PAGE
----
Does It Feel Like Everyone Is Moving Forward While You're Stuck in One Place? You Could Have Milestone FOMO

Every time you open Instagram you see a pregnancy announcement. Each visit to LinkedIn is accompanied by the sneaking suspicion that everyone you graduated from law school with it just a little closer than you are to making partner. On the seldom occasion you revisit Facebook to confirm that, no, you have not yet missed your aunt’s birthday, your eyes are hit with no fewer than four photos of happy couples standing in front of gorgeous houses with big ‘Sold’ signs (when you and your husband are convinced you’ll be renting forever). Even your trusty group chat, where you once analyzed first dates and Real Housewives plotlines, has become a veritable mecca for sharing photos of your sorority sisters’ engagement rings. (A 5-carat emerald-cut diamond, Samantha? In this economy?) And here’s the thing: You’re happy for all those people, and you’re happy with your own life, but sometimes you can’t help but feel like everyone around you is moving ahead while you’re just…not. You might be experiencing what’s called milestone FOMO, explained below by psychiatrist Dr. Anisha Patel-Dunn.

Meet the Expert

Dr. Anisha Patel-Dunn, DO, is a psychiatrist and Chief Medical Officer at LifeStance Health, a mental healthcare company focused on providing evidence-based, medically driven treatment services for children, adolescents, and adults suffering from a variety of mental health issues in an outpatient care setting, both in-person and through its digital health telemedicine offering.

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Per, Dr. Patel-Dunn, milestone FOMO is a new term for a phenomenon that has been around for many years. “Milestone FOMO describes the experience of feeling like you are behind or inadequate compared to your peers who are accomplishing milestones that you have not yet achieved,” she explains. “For example, if starting a family is important to you, you might experience this during the holidays when you are around your siblings who all have children, but you do not yet.” Another example she gives is seeing others progressing in their careers and receiving promotions or making large purchases (like a house), but you’re feeling stuck or less successful in comparison.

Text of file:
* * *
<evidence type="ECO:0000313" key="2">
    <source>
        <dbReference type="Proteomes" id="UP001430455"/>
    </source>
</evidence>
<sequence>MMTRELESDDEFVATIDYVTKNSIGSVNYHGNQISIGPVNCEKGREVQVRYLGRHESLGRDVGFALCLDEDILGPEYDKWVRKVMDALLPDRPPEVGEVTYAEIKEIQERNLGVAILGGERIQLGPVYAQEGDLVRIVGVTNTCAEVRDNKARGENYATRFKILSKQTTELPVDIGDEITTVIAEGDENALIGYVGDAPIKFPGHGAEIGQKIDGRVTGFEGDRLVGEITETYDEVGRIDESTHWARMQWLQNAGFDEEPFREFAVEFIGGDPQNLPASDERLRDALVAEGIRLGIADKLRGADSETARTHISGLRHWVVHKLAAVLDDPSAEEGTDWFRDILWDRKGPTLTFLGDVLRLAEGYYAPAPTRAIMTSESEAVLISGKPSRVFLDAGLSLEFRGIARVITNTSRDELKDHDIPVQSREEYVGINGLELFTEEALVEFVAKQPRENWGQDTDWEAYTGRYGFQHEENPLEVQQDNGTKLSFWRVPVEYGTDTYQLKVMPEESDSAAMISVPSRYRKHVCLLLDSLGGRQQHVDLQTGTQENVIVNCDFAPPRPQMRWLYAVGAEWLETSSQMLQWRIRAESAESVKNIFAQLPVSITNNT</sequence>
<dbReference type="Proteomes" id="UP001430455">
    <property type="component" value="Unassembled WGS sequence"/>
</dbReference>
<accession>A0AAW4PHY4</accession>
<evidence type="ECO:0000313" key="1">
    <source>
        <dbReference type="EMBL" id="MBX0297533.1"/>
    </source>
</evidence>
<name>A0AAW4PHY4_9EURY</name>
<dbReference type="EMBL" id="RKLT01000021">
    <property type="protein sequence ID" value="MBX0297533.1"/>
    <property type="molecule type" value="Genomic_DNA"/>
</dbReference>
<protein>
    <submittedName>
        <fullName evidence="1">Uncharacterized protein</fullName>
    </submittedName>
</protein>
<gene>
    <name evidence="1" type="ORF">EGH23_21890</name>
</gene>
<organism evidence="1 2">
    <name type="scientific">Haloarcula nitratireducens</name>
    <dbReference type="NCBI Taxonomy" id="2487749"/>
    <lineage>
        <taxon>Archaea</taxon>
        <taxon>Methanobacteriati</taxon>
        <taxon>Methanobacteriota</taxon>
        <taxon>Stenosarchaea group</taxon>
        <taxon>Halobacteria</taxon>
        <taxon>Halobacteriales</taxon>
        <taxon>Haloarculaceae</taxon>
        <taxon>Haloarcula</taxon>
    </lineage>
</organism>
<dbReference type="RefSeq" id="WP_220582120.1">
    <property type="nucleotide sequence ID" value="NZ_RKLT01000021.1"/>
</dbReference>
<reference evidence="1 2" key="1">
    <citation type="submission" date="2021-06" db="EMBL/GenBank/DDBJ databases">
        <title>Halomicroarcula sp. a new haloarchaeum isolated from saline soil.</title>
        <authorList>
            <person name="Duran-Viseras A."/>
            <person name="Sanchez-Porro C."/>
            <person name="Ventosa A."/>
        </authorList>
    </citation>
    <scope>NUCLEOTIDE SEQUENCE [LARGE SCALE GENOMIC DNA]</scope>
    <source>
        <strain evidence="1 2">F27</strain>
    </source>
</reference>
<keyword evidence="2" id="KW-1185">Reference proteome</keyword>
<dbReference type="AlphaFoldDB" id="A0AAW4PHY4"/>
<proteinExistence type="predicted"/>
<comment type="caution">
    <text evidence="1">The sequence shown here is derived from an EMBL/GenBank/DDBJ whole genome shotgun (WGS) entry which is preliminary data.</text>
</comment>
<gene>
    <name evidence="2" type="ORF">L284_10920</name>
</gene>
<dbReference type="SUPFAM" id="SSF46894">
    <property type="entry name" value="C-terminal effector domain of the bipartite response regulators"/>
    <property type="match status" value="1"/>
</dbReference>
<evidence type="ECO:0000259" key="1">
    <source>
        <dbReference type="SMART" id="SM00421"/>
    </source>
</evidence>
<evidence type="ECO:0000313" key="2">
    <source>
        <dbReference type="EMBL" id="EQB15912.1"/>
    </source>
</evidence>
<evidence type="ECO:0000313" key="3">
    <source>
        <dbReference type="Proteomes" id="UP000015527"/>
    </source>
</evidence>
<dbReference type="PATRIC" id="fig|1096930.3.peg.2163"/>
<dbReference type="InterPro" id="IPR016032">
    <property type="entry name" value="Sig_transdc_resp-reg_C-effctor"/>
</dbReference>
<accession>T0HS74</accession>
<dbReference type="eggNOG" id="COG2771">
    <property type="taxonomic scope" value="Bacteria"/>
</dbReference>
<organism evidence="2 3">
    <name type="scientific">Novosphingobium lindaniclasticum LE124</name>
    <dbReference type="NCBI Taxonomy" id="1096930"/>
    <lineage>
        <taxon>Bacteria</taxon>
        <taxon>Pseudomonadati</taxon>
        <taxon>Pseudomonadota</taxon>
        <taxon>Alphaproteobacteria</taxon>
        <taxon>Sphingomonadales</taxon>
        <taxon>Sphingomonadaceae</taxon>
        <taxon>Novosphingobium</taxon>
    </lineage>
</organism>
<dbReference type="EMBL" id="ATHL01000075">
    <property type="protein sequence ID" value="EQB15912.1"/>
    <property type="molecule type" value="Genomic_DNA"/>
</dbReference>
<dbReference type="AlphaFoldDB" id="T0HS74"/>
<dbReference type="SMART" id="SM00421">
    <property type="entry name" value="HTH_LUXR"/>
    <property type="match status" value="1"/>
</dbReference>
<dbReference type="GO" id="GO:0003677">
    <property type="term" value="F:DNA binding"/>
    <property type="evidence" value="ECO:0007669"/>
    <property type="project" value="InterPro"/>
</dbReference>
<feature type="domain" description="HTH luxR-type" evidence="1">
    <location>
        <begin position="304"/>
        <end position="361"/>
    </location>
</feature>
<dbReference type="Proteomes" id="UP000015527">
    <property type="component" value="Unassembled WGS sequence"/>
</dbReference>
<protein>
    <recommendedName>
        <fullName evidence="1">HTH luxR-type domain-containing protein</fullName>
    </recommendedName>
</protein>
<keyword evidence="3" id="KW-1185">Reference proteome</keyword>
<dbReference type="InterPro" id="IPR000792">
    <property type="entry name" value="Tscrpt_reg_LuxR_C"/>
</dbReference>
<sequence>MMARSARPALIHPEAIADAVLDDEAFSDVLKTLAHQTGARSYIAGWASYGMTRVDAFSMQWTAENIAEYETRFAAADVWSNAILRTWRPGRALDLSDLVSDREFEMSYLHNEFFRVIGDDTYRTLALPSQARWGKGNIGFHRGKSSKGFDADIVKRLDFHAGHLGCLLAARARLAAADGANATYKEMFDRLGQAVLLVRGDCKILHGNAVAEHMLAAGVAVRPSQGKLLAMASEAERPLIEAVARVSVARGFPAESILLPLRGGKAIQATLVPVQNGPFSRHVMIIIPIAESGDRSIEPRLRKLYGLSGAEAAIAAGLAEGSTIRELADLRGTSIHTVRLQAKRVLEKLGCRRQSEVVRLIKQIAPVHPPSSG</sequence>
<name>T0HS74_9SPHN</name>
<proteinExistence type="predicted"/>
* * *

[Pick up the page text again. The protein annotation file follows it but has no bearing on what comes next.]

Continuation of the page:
Though Dr. Patel-Dunn assures us that milestone FOMO can happen to anyone, she notes that it tends to impact those with low self-image or self-worth—people whose confidence is reliant upon how they think others will perceive them—in particular. “It can also impact those who are naturally competitive and make them feel like they are being left behind because they aren’t achieving the same milestones at the same cadence or timeline as someone else,” she adds.

Though there are no quick fixes for milestone FOMO (you’re not going to propose to the next person you see on the street just because everyone in your group chat has gotten engaged in the last year, you know?), Dr. Patel-Dunn does have a few suggestions for reframing these feelings. First, she notes that especially after living through the pandemic, it’s important to be kind with ourselves and not be unrealistic about the impact the last three years had on our collective experience. “It’s important to understand that your life had a different trajectory when the pandemic began, and it’s OK to adjust your goals and practice empathy with yourself,” she stresses.

Unsurprisingly, social media plays a huge role in how often—and how severely—milestone FOMO can hit. “In my experience, social media can also trigger these feelings of comparison and low self-worth,” Dr. Patel-Dunn tells us. “Whether it’s seeing engagement announcements, baby showers or just comparing your lifestyle to others and assuming they must be excelling much more than you in their careers, it can give the unrealistic impression that others have the ‘perfect’ life.” Though by now we know social media is not reality, she explains that it can be helpful to limit your time interacting with accounts that bring up challenging emotions—or your time on social media in general.  

Finally, Dr. Patel-Dunn helpfully reminds that there’s no one “right” reason to celebrate a life milestone—no matter how seemingly insignificant. “Take time to appreciate any milestone in your life that you are proud of, even if it doesn’t feel like the same scale as other milestones that your friends and family are celebrating,” she says. “Take pride in celebrating a positive review you received at work, or a solo vacation you enjoyed so that they can share in your positive updates as well.” Hell, even if you finally got the dog you’re fostering to stop peeing in every shoe in your closet, treat yourself to a nice bottle of wine—an achievement is an achievement.

sarah stiefvater

Wellness Director

Sarah Stiefvater is PureWow's Wellness Director. She's been at PureWow for ten years, and in that time has written and edited stories across all categories, but currently focuses...